In the New Works series of readings, activists and scholars working in the archival space share their work in progress, recently published or forthcoming work, followed by discussion.
Wednesday, March 24, 2021
11am ET, via Zoom
Dr. Victoria Lemieux, Associate Professor of Archival Science in the School of Information at the University of British Columbia.
Dr. Lemieux will read excerpts from her forthcoming monograph, Searching for Trust: Blockchain technology in an age of disinformation.
Searching for Trust explores the intersectionality of trust, disinformation and blockchain technology in an age of growing institutional and epistemic mistrust. It asks questions such as what is trust? What is truth? And, what do trust and truth have to do with a cryptocurrency that many associate with hackers and criminality.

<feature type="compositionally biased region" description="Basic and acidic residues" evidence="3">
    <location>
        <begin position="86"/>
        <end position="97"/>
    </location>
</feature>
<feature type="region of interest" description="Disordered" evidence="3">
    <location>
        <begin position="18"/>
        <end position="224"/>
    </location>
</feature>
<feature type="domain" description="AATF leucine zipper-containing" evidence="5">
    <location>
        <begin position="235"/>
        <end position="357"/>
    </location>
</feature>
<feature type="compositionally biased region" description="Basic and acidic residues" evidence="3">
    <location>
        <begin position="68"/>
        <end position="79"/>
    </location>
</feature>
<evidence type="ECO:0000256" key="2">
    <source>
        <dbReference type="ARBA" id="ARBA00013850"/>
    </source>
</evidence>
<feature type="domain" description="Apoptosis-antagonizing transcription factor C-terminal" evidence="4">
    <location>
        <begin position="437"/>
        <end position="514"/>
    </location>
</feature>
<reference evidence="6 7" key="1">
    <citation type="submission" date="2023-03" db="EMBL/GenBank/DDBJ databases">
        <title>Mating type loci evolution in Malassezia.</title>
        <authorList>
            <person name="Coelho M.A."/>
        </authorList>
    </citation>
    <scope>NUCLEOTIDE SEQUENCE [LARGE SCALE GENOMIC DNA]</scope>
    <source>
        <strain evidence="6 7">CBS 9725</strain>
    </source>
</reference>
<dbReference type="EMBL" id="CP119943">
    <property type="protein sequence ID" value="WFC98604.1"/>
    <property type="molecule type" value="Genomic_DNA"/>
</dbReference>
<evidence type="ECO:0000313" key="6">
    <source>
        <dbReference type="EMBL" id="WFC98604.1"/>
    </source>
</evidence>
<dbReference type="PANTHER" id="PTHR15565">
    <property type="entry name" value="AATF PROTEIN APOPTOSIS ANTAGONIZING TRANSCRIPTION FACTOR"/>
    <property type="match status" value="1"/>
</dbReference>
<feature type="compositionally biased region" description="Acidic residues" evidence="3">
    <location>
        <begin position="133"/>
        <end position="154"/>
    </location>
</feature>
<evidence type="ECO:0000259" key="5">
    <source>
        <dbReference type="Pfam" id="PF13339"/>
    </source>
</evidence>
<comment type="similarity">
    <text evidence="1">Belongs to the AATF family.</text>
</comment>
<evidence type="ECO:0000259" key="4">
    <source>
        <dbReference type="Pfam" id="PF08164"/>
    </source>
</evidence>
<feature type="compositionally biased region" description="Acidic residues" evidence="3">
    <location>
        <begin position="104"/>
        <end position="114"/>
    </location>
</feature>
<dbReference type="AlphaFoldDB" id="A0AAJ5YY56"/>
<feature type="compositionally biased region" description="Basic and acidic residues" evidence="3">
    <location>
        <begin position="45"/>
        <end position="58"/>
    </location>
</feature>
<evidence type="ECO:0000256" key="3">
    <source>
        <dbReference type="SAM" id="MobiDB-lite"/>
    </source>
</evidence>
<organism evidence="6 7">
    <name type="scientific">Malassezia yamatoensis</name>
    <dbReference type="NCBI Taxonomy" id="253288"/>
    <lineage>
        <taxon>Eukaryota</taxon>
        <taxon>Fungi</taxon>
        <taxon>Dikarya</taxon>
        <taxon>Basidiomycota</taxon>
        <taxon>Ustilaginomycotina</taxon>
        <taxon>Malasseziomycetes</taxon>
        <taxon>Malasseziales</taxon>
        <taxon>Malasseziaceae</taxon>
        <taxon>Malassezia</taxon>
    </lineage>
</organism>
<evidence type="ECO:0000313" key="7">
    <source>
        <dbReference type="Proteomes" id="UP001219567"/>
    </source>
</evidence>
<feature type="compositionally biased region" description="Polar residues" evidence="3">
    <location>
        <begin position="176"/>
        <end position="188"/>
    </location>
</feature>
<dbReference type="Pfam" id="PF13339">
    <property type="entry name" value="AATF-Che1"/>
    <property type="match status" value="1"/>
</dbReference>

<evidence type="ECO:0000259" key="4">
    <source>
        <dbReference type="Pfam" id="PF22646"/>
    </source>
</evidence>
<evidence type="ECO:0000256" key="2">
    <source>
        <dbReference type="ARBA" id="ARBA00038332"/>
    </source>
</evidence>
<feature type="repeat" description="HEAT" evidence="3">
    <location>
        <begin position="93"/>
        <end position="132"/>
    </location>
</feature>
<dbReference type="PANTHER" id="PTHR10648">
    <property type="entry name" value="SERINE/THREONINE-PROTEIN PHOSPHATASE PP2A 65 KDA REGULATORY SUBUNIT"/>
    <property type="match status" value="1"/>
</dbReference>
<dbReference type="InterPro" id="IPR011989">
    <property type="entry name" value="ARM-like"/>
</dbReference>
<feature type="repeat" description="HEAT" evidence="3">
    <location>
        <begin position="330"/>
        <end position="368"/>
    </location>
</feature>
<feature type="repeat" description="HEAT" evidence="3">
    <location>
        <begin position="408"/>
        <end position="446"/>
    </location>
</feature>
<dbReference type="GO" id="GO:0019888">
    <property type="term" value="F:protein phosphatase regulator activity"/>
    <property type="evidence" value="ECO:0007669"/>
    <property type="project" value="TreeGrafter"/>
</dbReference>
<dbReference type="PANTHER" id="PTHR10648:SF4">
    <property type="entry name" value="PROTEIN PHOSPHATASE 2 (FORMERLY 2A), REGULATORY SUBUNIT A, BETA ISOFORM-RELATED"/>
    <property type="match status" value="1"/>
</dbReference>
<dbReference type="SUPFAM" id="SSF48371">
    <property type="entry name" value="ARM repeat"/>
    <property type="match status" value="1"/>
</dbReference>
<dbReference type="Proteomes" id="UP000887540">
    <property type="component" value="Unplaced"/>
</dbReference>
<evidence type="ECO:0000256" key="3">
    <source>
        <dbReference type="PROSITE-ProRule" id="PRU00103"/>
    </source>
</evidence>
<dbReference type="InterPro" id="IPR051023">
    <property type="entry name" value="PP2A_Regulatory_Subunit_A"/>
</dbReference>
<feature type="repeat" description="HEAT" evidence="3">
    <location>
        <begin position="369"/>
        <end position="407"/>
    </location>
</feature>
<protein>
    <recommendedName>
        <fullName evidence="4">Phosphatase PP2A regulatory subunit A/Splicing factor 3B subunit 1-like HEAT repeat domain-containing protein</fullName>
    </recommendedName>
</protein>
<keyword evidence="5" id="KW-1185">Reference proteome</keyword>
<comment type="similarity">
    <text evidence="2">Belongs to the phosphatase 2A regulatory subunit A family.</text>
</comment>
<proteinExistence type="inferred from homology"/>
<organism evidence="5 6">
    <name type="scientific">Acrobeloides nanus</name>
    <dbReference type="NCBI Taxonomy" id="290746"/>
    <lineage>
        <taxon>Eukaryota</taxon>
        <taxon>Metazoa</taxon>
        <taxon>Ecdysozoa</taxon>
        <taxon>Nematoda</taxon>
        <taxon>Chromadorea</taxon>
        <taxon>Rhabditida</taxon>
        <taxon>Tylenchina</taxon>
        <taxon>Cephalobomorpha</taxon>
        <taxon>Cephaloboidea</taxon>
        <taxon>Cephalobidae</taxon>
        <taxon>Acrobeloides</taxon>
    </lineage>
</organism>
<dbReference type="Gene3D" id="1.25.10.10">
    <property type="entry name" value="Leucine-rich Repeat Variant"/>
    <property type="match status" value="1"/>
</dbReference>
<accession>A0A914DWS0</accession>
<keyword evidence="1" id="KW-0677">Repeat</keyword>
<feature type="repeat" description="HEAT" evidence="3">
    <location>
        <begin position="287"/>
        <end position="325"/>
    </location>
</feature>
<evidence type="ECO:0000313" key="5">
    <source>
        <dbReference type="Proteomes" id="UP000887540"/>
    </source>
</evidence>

Building upon the authors’ previous work exploring blockchains and other types of distributed ledgers through an archival theoretic lens. this book argues for an archival understanding of the formation of societal trusting relations. It further explores how the rise of computational information processing has gradually supplanted traditional record keeping, putting at risk a centuries old tradition of the “moral defence of the record” and supplanting it with a dominant ethos of information processing efficiency. Lemieux argues that this focus on information processing efficiency over the defence of records against manipulation and corruption (the ancient task of the record keeper) has contributed to a diminution of the trustworthiness of information and a rise of disinformation, with attendant destabilization of the epistemic trust fabric of societies. Lemieux asks readers to consider the potential and limitations of blockchains, as the technological embodiment of the moral defence of the record, to restore societal trust in an age of disinformation.